Wick Communications

An eye on juxtaposition

In Business on 26 Apr 2013 at 9:28 am


I’m not quite sure what to say about the image at top. It’s the Minneapolis Star-Tribune’s story on the pressure-cooker bombings in Boston … above an ad for a sale on pressure cookers. Oh boy.

We will probably all agree this is, shall we say, less-than sensitive to the sensitivities of a nation on edge after the deadly bombings. Readers won’t be mollified by a cumbersome explanation of the separation of ad and news departments or that responsible eyeballs were elsewhere then the page was put together. They will simply think editors foolish.

And the Star-Tribune wasn’t alone. The New York Times heard from readers about an online ad that ran next to its coverage from the Boston bombings. (I was fascinated by the discussion in the column and the mere fact that the New York Times has something called a director of advertising acceptability. I think the ombudsman and ad guys are wrong; I would have erred on the side of sensitivity rather than commerce that day.)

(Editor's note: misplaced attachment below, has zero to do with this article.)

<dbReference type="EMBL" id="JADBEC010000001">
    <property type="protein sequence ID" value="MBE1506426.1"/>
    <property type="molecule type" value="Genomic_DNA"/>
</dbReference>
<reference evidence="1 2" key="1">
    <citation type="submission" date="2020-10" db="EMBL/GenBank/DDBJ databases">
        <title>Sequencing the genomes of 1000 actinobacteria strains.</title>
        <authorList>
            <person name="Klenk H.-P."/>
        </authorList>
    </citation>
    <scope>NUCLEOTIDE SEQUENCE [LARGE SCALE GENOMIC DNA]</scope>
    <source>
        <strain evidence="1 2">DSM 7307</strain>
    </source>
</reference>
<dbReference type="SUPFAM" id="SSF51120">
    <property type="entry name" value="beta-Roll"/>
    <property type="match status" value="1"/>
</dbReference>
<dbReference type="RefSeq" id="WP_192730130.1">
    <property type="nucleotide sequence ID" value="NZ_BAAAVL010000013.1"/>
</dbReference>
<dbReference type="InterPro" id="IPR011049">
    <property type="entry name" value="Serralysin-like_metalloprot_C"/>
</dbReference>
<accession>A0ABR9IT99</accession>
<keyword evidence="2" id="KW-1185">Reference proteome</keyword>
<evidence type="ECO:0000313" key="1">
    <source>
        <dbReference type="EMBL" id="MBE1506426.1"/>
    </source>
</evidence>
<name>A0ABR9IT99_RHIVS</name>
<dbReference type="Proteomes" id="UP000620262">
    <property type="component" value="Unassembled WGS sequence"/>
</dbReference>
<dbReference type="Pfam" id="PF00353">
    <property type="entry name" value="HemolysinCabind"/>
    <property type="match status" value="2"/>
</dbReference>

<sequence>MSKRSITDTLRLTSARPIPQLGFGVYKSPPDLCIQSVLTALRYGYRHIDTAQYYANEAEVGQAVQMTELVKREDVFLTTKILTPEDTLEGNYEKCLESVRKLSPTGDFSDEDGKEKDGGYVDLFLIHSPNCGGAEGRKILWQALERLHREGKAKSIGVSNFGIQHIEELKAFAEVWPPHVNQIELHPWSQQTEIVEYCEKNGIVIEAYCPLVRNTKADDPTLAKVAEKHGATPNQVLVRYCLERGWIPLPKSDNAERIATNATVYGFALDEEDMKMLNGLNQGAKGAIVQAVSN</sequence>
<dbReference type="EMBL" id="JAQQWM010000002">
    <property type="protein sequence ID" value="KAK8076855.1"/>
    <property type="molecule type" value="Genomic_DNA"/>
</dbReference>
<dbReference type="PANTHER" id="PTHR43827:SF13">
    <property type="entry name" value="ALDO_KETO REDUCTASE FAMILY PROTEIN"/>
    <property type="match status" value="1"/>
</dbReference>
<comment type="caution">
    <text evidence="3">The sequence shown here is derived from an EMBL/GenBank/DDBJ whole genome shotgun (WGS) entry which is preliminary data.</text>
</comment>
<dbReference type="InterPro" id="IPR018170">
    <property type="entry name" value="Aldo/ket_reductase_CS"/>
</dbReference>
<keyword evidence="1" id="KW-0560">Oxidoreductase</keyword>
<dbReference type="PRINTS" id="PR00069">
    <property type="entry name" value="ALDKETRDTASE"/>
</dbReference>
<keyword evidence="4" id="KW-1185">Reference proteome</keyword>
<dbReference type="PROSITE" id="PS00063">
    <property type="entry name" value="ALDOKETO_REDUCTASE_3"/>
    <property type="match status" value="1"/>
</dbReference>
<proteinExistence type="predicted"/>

Let’s carry it one step further. Have you ever run, say, a story about a cancer survivor on a page otherwise covered in obits, or maybe a story about the children’s theatrical production next to a story about a child predator? I’m sure I have done things like that in my long career.

In a way, there is nothing intrinsically wrong with these juxtapositions. It is more a matter of tone and sensibility.

It is also a breakdown in packaging. I try to group school stories together. When possible, I put stories about the environment on the same page. In other words, I try to make navigation through the newspaper easier for readers with particular interests. And I try to keep really disparate things apart – like briefs full of children’s happenings and hardened crime stories. I think of it sort of like a color palette. Your living room may be earth tones; your bathroom pastels. …

These ad/story mixes are a little more problematic. Editors should know what ads are on the page when they are laying out stories and ad directors should look at pages once the stories are placed. One reason for that is to lessen the likelihood of something like the pressure-cooker problem at the Star-Tribune.

Consider it one more thing to think about.

— Clay


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